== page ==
The latest FDA black eye highlights an internal battle inside an agency struggling to balance a commitment to science with an intensely politicized decision-making process. As Steve Usdin reports in a superb deconstruction of the scandal in BioCentury, the origin of the dispute seems to reflect internal conflicts that often occur in agencies with many employees holding differing scientific and ideological agendas.
Science is rarely black and white, Usdin notes, and there will always be sha rp disagreements among staffers on any decision. The real issue, Usdin suggests, is the tension between whistleblowers who can play a critical role when there is genuine malfeasance and the possibility of junior scientists, motivated by ideology, money or both, trying to circumvent the legitimate responsibility of senior management to make final decisions.
“If junior staff can always go around senior management when there is disagreement, and successfully use politicians and the media to have decisions overturned, then junior staff are running the organization by default,” he writes.
The controversial Dr. Smith connection
The Times accounts ignored the key and controversial role played by Dr. Smith, the former CDRH reviewer, who has a long and notorious reputation for filing high profile medical device whistleblower suits. From 2006 to 2010, Dr. Smith was the point man for the dissident employees. In 2009, FDA officials took his public-safety concerns to the HHS Office of Inspector General. After two investigations, that office said that senior managers had followed FDA protocol in fairly evaluating the devices.
FDA officials subsequently brought in Kelly, Anderson & Associates Inc. to independently look further into Dr. Smith’s allegations. In a shock to the complaining scientists, the consulting firm found in December 2010 that it was Dr. Smith who “appeared to meet the criteria of creating a hostile work environment,” according to a copy of its report.
While those investigations were unfolding, in December 2009, the five employees and Dr. Smith filed a secret lawsuit against 15 medical device manufacturers, claiming violations under the False Claims Act. According to documentation uncovered by the Wall Street Journal, Dr. Smith, is well known as a “serial whistleblower.” Twice previously, while working at hospitals overseen by Yale and Cornell, he had filed federal whistleblower complaints that are almost identical to the current complaint. Smith would have landed a multi-million dollar payday if they had been successful. Both cases were dismissed although Smith did collect hundreds of thousand dollars from both universities to settle claims that he had been unfairly retaliated against for standing up for public safety.
The current suit seeks fines of up to $11,000 for each time the government was billed for a procedure using one of the devices. Based on the fact the government conducts millions of CAD mammograms per year—just one of the devices in question—the plaintiffs, if victorious, could collect as much as 25% of what could be a multi-billion dollar settlement.
Most legal experts view the current suit as far-fetched, although, as with the prior Smith suits, such high profile cases sometimes end in settlements of what amount to nuisance claims because of the high cost of litigation. The size of their potential legal jackpot may well have been a motivation for the self-proclaimed whistleblowers, who had filed the suit before they were canned, and then upped the ante by breaking government confidentially restrictions and leaking their dissident conclusions to the Times in 2010.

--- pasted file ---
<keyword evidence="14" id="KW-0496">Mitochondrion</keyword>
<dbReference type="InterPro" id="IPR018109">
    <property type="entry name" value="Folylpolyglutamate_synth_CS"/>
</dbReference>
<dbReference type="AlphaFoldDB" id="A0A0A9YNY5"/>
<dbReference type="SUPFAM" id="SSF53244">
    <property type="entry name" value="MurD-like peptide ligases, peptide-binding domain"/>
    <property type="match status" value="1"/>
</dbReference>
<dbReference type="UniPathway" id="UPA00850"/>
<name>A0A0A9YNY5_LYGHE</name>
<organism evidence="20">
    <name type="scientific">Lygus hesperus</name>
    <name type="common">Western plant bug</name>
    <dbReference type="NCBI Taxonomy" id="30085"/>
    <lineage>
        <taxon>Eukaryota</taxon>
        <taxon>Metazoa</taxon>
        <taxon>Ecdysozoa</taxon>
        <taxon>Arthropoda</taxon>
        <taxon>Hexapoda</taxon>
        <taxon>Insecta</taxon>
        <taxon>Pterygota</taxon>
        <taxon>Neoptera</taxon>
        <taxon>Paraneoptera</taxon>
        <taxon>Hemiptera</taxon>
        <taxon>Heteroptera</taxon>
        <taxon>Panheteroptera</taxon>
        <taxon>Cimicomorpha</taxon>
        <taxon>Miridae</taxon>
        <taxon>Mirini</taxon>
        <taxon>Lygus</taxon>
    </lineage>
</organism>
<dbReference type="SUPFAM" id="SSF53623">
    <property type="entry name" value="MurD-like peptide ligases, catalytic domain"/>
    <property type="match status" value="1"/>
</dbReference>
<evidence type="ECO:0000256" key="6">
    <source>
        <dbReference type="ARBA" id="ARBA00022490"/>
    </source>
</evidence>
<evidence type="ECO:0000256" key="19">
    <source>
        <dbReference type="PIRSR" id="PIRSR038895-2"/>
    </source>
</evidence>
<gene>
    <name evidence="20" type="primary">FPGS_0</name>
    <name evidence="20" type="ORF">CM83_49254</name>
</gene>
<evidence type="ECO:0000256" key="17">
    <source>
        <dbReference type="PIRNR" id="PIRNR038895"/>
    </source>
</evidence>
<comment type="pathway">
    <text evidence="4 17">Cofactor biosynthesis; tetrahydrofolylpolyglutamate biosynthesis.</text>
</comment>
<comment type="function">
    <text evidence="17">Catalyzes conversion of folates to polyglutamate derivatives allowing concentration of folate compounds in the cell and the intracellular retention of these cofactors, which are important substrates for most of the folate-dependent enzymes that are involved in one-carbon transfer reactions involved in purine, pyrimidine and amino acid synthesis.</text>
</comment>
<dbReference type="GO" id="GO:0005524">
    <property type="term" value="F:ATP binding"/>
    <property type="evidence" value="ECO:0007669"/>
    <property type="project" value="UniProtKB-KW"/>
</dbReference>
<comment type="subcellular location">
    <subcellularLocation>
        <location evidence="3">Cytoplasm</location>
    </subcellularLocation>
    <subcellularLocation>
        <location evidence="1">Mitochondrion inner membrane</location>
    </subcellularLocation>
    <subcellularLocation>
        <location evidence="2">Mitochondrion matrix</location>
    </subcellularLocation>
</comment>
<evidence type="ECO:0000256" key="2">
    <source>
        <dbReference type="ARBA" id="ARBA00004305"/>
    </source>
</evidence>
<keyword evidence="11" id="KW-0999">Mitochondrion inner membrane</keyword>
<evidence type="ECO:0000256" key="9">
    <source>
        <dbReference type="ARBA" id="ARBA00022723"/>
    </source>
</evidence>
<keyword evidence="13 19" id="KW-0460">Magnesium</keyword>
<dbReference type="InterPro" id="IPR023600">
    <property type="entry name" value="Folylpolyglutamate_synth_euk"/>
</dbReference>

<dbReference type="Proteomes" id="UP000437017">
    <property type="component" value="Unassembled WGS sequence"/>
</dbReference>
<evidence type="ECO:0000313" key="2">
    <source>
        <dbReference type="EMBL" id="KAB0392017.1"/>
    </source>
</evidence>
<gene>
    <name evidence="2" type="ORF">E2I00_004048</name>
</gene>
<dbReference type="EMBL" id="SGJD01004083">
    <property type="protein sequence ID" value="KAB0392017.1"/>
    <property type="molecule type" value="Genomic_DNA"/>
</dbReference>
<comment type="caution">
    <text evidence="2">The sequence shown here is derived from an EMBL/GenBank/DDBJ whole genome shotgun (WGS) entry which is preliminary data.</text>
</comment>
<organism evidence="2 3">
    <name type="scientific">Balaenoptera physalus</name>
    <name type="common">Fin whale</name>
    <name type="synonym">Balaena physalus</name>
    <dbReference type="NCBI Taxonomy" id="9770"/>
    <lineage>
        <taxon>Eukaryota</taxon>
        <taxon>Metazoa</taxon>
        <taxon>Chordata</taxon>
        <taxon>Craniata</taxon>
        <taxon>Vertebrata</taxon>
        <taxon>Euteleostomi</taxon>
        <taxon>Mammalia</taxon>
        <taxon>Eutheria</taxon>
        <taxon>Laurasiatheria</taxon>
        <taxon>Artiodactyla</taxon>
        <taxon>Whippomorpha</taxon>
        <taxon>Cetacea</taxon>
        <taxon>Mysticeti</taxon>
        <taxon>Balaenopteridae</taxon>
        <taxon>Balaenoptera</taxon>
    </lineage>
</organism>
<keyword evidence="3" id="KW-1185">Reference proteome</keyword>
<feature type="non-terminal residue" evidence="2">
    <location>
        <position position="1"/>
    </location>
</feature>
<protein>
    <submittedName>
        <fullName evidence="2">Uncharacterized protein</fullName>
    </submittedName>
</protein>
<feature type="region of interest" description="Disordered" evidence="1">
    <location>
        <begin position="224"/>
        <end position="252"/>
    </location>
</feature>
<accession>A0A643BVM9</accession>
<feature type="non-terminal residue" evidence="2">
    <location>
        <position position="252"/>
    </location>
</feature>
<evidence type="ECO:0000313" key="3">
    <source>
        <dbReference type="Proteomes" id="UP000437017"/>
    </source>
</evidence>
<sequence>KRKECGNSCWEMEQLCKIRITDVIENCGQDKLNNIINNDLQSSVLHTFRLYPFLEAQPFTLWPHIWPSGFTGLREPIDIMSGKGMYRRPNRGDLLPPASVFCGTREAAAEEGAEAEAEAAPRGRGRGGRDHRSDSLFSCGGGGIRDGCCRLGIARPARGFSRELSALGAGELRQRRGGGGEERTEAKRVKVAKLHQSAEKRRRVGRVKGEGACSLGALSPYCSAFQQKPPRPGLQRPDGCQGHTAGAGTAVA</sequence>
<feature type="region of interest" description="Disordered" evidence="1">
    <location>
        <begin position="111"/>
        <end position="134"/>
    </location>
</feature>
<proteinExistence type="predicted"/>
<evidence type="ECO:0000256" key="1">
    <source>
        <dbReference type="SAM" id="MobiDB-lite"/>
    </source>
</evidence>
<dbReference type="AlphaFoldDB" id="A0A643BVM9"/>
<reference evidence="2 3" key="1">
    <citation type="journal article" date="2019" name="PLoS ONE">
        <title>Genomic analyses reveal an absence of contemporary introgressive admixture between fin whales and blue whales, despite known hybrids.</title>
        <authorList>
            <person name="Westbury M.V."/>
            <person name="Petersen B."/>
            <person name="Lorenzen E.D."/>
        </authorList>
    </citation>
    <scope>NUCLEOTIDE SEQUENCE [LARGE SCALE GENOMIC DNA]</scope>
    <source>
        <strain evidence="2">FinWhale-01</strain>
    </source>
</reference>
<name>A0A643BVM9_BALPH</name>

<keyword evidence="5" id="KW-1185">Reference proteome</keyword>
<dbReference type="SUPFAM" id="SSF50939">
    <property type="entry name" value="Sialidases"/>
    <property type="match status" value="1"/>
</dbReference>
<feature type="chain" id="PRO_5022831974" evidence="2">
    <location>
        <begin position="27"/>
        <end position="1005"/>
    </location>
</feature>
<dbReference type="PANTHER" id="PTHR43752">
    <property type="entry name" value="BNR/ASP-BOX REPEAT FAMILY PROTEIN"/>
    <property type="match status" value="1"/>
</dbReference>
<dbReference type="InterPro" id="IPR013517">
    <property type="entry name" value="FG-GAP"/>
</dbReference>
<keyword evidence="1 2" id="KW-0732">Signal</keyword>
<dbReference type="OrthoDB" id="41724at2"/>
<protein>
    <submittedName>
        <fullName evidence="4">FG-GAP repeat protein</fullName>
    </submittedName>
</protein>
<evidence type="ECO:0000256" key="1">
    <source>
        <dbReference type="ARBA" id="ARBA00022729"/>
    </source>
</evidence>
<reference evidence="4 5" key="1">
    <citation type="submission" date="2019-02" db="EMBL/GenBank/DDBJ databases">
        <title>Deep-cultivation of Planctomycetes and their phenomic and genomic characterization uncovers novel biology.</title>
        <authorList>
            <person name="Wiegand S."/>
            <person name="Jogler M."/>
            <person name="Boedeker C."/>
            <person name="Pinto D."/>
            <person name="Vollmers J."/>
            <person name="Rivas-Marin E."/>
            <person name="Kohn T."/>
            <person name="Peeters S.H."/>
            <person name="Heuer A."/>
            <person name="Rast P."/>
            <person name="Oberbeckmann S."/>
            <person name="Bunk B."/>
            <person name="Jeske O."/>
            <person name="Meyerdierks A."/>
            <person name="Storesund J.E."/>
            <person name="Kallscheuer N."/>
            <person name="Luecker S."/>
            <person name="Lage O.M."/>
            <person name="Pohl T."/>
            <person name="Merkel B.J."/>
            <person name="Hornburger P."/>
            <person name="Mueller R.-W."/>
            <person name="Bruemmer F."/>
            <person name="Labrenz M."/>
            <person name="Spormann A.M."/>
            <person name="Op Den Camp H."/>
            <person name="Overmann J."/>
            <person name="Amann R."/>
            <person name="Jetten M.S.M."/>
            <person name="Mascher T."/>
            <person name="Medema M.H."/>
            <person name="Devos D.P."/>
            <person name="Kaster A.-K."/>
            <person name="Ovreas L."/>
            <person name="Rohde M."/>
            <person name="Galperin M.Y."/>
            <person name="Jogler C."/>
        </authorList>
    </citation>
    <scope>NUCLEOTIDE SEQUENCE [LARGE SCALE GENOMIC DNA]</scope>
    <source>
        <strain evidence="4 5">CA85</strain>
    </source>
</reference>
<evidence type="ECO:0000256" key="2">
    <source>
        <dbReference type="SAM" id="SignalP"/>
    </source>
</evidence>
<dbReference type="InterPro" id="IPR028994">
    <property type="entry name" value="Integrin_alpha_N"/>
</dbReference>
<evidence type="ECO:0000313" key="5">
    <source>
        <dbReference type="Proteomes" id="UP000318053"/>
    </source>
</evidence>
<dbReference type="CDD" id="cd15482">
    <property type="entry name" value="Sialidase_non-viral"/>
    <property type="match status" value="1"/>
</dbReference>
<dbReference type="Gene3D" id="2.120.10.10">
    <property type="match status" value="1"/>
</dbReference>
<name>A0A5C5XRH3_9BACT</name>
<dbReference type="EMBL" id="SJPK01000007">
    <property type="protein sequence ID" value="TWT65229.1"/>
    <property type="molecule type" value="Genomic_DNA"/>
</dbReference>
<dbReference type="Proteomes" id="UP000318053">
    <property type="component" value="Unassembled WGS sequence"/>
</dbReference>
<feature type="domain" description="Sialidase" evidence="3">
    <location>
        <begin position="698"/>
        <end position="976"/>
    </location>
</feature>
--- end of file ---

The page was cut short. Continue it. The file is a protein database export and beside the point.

The FDA is sharply constrained from discussing its side of the story while the former employees are having a field day, aided by a compliant Times, activist groups and even some Congressmen. None of this rich detail appeared in either of the two “investigatory” reports by the Times.
Almost incomprehensibly, from a journalistic ethics perspective, the Times bit on the story two years ago without offering any of the personal, political and financial context and conflicts, and then doubled down this summer. Rather than brave dissidents, who defied the corrupt agency to protect the public—the Times’ overly simplistic narrative reinforced again last month—the rebels may be no more than run of the mill ambulance chasers.
The coming genetic screening regulation scandal?
Regardless, the fiasco is one more black eye for the beleaguered FDA. As Steven Grossman of HPS Group has written in his influential blog, FDAMatters.com: “There is no way that FDA can look good if it is seen as approving devices that should not be on the market, squelching internal scientific disagreements, pursuing vendettas against its employees, or interfering with the prerogatives of Congress and the Office of Special Counsel. In the face of all of this—the allegations and FDA unwillingness or inability to respond fully–it is hard not to worry about the agency. It is an institution that badly needs public and congressional support to do its job, especially when its responsibilities are growing and its budget isn’t.”
It’s not yet clear what this public blowup will have on the CDRH’s plan to regulate laboratory genetic tests. Until the summer of 2012, the FDA considered LDTs low risk. It had not enforced applicable in vitro diagnostic regulations because the tests had been developed, validated, and offered within single laboratories, targeted rare diagnoses or conditions and had been used by physicians within an institution and for treating their patients.
But the Wild West of personal genomics, brought on by the introduction of inexpensive saliva-based tests, changed the calculus. The FDA pointed to instances of exaggerated claims, poor controls and fraud, although it’s not clear whether these problems represented marginal businesses that pop up when a new industry suddenly emerges or were endemic. The FDA assumed the worst, and urged far tighter regulations, much to worry of the wider science community, which believed an emboldened FDA would squelch innovation.